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Sam Hall Kaplan

AIA Awards Seek 'Sense of Place'

August 09, 1987|SAM HALL KAPLAN

The most interesting item of the recently announced design awards of the Orange County chapter of the American Institute of Architects was not a particular structure, but that "a sense of place" was picked as a theme to the awards.

Most design awards do not have specific themes to establish a sort of critical matrix to guide a jury. Instead, there is a faith that a jury of peers will somehow submerge their egos to make a few reasonably objective selections in between exercising their professional and personal prejudices.

Such prejudices are a problem in this day and age of artistic pretensions, fawning academics, insecure practitioners, design fads and trick photography, all of which tend to prompt juries to judge buildings as set pieces of sculpture or architectural statements.

Often ignored is how buildings might serve those who work or live in them and improve the surrounding environment; how by being conscious of how people use and enjoy space, architecture can create structures with "a sense of place."

Therefore, to have "a sense of place" as the principle theme of an design award is most welcome, especially in Orange County. If any area is in need of an architecture that encourages a sense of place, it is sprawling, suburban Orange County.

No doubt this was in the mind of David Neuman, chairman of the chapter's awards committee who selected the theme. As a vice chancellor for development of UC Irvine, Neuman has been struggling courageously to physically enliven the Orange County campus by raising planning concerns and engaging a host of imaginative, if controversial, designers.

(That most of the designers are from Los Angeles or beyond has not endeared him to local architects, which made his chairmanship of the design awards committee and selection of the theme even more interesting to those who witness the often arcane politics of architects.)

In what had to be considered an educational effort to raise the design consciousness of the locals, Neuman was aided by a distinguished jury composed of architects Barton Myers and John Ruble, and Dean Robert Harris of the USC School of Architecture. That all are from Los Angeles and are known for their urban design concerns also added a little salt to the proceedings.

Whether it was the salt of the jury or the spice of the theme, out of the nearly 100 submissions came an engaging list of winners.

Winning honor awards were the Orange County Register building, 625 N. Grand Ave., Santa Ana, designed by Strock Architects; a faculty housing complex for UC Santa Barbara, by IBI Group/L. Paul Zajfen, and the State Compensation Insurance Fund regional headquarters, Sacramento, by Leason Pomeroy Associates.

The Register building was called by the jury "a real sleeper; a thoroughly modern design that fits beautifully in its context . . . reinforces the street, while making a point of access for both cars and people." In keeping with the awards theme, the jury labeled the building "a place of accessible work."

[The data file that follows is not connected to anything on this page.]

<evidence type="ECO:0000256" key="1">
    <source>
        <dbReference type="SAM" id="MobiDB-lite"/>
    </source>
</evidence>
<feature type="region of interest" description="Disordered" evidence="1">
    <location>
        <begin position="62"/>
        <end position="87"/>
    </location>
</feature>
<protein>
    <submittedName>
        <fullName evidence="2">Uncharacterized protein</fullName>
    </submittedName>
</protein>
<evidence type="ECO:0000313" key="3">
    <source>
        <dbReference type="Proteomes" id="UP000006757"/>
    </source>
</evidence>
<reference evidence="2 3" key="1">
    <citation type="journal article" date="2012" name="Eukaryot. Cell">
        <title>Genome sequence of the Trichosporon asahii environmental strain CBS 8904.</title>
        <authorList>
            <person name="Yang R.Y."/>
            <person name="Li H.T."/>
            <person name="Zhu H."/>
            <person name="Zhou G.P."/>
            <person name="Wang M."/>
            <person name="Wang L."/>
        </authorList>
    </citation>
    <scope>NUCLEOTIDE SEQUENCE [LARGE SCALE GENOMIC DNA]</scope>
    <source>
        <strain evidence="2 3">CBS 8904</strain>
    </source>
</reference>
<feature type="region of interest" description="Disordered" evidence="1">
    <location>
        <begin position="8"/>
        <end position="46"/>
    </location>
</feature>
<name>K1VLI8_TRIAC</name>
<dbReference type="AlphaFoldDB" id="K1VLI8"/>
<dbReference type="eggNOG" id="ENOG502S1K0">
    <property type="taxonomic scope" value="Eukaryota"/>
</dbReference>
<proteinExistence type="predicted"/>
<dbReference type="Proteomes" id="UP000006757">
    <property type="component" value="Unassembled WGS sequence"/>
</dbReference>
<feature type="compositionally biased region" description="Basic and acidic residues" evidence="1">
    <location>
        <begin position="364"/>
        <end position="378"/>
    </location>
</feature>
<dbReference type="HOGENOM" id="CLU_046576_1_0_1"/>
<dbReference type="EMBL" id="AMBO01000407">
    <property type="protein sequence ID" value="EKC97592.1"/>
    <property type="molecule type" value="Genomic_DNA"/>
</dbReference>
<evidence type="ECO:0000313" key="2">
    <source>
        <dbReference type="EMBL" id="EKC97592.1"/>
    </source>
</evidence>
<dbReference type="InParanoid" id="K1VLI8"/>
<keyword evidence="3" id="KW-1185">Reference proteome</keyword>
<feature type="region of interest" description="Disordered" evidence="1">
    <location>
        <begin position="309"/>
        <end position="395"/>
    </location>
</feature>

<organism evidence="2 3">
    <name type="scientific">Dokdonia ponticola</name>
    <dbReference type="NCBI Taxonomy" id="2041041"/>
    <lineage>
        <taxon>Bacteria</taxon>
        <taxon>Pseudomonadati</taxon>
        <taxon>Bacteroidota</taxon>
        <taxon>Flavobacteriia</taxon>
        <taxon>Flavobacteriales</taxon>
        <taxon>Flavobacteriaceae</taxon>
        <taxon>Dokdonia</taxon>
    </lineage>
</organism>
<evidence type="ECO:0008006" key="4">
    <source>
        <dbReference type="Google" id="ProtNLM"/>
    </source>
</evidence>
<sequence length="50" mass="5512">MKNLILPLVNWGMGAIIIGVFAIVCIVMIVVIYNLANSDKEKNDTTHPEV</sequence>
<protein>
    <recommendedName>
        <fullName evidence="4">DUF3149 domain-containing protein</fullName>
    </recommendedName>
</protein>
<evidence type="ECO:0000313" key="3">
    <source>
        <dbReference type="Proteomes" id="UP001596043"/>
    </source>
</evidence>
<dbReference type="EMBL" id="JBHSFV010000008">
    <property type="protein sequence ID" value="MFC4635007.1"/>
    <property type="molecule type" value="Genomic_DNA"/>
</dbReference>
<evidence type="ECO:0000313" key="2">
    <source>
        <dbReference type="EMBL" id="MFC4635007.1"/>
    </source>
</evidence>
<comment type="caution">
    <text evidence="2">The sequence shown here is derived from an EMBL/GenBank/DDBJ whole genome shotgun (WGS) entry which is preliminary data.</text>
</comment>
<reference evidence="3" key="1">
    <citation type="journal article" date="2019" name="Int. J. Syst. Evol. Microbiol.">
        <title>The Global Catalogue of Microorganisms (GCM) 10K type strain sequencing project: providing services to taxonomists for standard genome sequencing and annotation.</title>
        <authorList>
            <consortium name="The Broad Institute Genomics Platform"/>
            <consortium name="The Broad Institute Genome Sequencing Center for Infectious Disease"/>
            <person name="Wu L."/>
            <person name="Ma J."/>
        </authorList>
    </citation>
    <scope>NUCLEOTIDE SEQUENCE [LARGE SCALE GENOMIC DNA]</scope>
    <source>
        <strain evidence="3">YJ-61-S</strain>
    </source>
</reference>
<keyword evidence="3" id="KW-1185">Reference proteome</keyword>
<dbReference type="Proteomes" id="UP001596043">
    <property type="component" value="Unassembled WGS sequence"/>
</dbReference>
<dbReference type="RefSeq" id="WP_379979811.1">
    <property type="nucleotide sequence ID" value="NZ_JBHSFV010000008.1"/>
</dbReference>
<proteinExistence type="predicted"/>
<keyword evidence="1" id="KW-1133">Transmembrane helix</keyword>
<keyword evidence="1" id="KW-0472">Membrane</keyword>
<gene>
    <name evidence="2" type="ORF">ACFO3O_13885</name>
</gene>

The jury cited the UCSB faculty housing design for its imaginative clustering and varied scale, and the state fund headquarters for its sensitive siting and skillful handling of forms. It labeled the housing "a place of thoughtful rest," and the headquarters "a place of public work."

Presented for the first time this year was a special theme award, in the form of a refinished antique oak column capital with a brass plaque attached. It went to The Atrium, an office building at 19100 Von Karman Ave. in Irvine, where, coincidentally, the chapter held its awards banquet.

Designed by the WZMH Group, the structure was praised for integrating "disparate functions into a strong complex of place." The jury also called attention to the building's courtyard entrances and exterior balconies enriching a grand atrium. The building also won a merit award as "a place of connection (inside/out)."

In bestowing an award of merit on the Summerfield duplex, 117 37th St., Newport Beach, the jury praised the design for its "freshness and inventiveness," and noted how the structure "contrasts with its surroundings with great wit."

The duplex was designed by Blurock/Van Roon Architects, which also accepted a merit award for an addition to a 1950s case study house in Laguna Beach. The jury called it an "elegant, respectful extension of what was already a good idea." The homes were labeled "the best kind" of places.

The Blurock Partnership itself took a merit award for the Picerno School ("a place of community and learning"), which it designed for the U. S. Agency for International Development in the town of Picerno, Italy. "Comfortably sits in its hillside setting and makes a group of very supportive inside and outside rooms--places," declared the jury.

A merit award also went to the River Center, a commercial complex designed by Leason Pomeroy Associates for the VenWest Group in Tucson. It was labeled by the jury "a place of work as oasis."

Honorable mentions for "a place of romance" went to the Jessica McClintock woman's clothing store in South Coast Plaza, designed by Gensler & Associates; for "a place for work" to the Freedom Newspapers building in Irvine, by Strock Architects, and for "a place to eat" to the Atrium Court, Fashion Island, Newport Beach, by Kober Cedergreen Rippon.

And last, but no means least appreciated, an honorable mention went to the Thousand Steps Restroom on the South Laguna beach, designed by Rauh & Price. The jury commented that the structure provides a restroom, "without appearing to be a restroom." In keeping with the award theme, it was labeled "a place of relief."

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